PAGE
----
Decoding the Secret Language of Price Tags

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David Paul Morris / Bloomberg / Getty Images

Denim for sale at a Gap store in San Francisco in 2012.

Why do the prices at retailers like Costco and Target usually end in .99, but occasionally feature a quirky 7 or 4 for items in the clearance section? Obsessive shopping experts and store employees have been leaking the “secrets” behind these price-tag code numbers — which can help consumers tell the difference between a so-so sale price and an unheard-of bargain.

Word of how these pricing systems work has been spreading for years, via sites like Consumerist and personal-finance expert Clark Howard’s appearances on HLN. Some of these handy decoders obsessively focus on the pricing system ins and outs of an individual retailer, such as Costco or Target, while others round up pricing decoders for multiple retailers.

Lifehacker recently put together one of the more comprehensive sale-price decoders, and newspapers like the Milwaukee Journal-Sentinel published their own versions listing the pricing codes of retailers ranging from Gap to Staples.

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By comparing the price-decoding info in circulation five or so years ago with the codes zipping around the Internet lately, it looks as if retailers haven’t changed their systems at all. Going forward, as more shoppers get more of a clue about whether or not an item on “clearance” is actually a good deal, will stores keep using the same systems? Or might they mix things up to keep shoppers on their toes, and more in the dark? It’s hard to say.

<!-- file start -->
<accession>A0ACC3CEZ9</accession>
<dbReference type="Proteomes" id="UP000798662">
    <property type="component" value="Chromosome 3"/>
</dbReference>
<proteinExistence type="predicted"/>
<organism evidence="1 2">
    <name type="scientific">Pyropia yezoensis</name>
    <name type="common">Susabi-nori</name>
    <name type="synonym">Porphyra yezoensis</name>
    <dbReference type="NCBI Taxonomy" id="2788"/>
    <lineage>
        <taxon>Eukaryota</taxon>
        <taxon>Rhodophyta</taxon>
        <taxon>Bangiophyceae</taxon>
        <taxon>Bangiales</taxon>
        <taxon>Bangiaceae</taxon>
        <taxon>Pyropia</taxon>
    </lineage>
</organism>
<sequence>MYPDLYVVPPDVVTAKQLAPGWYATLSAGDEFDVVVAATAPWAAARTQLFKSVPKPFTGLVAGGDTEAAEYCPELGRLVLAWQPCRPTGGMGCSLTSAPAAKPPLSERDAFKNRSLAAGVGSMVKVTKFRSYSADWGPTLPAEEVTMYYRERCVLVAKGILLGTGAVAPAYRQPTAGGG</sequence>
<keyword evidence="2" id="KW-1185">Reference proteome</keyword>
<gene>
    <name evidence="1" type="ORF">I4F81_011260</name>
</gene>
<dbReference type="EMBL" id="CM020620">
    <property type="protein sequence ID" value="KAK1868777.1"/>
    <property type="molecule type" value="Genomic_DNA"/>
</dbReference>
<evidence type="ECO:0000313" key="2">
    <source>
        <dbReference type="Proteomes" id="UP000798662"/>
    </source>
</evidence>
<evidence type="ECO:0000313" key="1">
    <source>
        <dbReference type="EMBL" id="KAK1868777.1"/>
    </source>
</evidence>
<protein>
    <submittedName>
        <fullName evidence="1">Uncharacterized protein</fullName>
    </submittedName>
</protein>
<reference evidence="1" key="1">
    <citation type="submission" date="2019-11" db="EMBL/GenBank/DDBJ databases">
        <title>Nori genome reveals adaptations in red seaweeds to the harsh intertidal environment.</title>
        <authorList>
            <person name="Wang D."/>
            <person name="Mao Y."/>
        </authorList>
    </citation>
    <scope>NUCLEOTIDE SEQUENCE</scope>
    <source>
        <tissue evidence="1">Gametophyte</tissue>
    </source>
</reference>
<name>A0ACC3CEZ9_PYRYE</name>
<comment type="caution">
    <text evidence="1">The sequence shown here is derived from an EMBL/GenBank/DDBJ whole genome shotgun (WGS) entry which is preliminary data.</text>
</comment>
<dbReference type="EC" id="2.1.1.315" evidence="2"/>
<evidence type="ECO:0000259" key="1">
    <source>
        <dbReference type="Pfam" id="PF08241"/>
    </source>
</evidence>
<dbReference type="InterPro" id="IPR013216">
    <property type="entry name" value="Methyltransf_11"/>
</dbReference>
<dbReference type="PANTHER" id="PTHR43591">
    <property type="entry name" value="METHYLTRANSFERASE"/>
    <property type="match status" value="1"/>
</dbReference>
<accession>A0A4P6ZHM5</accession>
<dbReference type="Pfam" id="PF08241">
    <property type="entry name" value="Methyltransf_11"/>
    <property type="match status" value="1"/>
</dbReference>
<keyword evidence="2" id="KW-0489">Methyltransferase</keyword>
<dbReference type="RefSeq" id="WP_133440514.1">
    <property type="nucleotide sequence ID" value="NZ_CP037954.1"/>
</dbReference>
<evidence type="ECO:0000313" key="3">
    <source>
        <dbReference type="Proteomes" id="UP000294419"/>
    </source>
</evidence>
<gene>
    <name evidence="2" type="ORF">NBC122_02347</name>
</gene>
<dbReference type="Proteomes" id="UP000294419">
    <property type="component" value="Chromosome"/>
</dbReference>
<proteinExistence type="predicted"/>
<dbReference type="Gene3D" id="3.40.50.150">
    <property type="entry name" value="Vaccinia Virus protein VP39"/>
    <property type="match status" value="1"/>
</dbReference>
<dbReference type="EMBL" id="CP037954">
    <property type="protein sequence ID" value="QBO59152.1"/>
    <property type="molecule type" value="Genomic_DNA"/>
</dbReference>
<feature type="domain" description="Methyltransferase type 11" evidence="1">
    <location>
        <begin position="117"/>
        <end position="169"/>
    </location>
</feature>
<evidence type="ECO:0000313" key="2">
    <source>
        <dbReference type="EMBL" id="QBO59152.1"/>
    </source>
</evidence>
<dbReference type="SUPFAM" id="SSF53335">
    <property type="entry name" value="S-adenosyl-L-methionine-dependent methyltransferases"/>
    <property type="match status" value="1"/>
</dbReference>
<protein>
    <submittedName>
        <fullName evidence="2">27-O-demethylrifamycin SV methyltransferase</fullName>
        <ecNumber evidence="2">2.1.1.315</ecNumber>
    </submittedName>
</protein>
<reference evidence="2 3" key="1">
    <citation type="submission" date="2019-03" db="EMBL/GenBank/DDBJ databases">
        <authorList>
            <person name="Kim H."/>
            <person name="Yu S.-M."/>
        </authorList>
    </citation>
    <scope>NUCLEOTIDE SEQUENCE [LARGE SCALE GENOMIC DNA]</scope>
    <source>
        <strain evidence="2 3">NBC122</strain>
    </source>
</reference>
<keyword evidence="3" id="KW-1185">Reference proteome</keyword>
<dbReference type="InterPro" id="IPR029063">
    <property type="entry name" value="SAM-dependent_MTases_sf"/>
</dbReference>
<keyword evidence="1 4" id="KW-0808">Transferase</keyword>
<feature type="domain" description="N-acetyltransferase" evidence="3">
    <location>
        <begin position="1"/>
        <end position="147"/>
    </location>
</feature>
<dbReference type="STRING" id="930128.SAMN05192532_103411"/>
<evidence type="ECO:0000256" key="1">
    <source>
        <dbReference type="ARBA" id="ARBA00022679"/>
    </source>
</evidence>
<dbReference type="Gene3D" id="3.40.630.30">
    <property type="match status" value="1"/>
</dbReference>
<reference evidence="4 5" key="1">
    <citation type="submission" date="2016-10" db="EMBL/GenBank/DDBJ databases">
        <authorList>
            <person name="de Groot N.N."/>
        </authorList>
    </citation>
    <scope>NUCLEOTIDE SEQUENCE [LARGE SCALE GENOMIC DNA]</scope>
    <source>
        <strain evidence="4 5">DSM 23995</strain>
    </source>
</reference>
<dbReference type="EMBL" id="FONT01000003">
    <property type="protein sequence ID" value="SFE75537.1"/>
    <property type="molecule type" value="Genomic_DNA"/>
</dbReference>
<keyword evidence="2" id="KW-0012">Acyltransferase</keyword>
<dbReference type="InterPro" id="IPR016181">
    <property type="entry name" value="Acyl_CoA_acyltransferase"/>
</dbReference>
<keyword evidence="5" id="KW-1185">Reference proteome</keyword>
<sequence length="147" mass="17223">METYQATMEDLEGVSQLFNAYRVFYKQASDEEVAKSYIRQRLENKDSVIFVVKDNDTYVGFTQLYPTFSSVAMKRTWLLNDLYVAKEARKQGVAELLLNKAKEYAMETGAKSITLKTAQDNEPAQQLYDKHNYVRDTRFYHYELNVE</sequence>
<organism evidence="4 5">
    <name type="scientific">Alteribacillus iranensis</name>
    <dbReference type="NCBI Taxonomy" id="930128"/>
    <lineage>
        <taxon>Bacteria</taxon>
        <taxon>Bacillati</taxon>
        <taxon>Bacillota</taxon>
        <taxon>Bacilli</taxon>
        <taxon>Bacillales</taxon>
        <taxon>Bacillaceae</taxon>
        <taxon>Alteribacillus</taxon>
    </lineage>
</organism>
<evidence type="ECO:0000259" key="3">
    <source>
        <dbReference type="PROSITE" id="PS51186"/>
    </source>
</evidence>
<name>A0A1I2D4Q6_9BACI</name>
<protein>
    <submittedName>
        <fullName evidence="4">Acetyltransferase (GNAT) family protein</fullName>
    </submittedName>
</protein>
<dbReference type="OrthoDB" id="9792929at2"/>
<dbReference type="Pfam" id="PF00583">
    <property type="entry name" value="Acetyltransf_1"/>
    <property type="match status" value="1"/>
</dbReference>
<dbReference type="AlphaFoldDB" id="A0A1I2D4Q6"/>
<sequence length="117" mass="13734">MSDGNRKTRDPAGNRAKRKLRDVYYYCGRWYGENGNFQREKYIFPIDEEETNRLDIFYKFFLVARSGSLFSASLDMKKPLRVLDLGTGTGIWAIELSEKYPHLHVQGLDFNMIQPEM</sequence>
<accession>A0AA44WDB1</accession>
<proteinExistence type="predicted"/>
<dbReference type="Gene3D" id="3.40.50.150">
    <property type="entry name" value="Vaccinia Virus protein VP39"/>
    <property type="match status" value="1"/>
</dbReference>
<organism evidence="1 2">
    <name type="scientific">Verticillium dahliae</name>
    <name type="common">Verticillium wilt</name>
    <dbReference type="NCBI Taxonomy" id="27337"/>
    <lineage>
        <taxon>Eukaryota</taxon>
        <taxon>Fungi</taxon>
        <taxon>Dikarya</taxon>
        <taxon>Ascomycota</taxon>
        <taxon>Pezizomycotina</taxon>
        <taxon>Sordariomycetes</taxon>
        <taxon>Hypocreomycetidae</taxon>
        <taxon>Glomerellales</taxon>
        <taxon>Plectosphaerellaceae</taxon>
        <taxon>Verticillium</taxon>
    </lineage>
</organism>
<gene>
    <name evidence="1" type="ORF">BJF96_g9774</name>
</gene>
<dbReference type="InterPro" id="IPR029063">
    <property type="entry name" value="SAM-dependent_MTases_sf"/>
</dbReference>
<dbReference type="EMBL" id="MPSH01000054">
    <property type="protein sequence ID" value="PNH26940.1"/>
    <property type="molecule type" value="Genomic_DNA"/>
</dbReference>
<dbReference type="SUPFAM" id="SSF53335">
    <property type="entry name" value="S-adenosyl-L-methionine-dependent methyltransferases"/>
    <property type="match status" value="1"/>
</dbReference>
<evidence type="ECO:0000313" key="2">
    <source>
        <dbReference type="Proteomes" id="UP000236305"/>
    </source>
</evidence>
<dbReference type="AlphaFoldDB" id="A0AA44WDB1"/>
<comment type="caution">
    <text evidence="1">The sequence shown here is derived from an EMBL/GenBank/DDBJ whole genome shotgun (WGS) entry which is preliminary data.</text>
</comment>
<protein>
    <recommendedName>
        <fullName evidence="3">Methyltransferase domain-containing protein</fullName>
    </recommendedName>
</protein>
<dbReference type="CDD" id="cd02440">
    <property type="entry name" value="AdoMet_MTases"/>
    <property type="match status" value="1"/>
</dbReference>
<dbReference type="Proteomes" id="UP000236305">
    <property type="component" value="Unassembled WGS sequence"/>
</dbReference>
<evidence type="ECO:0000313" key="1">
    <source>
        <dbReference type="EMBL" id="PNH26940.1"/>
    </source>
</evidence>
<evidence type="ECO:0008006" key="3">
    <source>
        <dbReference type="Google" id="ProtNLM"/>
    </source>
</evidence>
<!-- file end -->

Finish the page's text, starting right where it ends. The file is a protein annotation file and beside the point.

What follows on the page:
But in light of how common it is for stores to try to manipulate shoppers into buying endless can’t-pass-up deals, it’s pretty easy to imagine a scenario in which a store starts messing with the numbers and codes on price tags with the hopes of convincing consumers that they’re getting monster discounts when the truth is something else.

For now at least, the consensus says that when a price tag ends in something other than .99, it’s a safe bet that the item is below full price. Beyond that, each store has its own quirky pricing system, often with some weird exceptions and caveats. Here’s a quick cheat sheet to tell if you’re getting the best price possible at a few very well-known stores:

BJ’s
Regular price: ends in .99
Cheapest price: usually ends in .00 or .90

Costco
Regular price: ends in .99
Cheapest price: ends in .97 (or sometimes .88 or .00)

Gap, Old Navy
Regular price: varies
Cheapest price: ends in .*7

Sears
Regular price: ends in .99
Cheapest price: ends in .88 or .97

Staples
Regular price: price tag has letter A, I, or P
Cheapest price: price tag has letter C or F
Target
Regular price: ends in .*9
Cheapest price: ends in .*4

(MORE: Turns Out You Only Think You’re Spending Less Money)

There’s no shortage of bloggers who cover shopping and individual retailers obsessively, so search them out for more specifics about decoding store price tags. Another option: when shopping, just ask a friendly-looking employee for insight — ideally when the store manager isn’t around.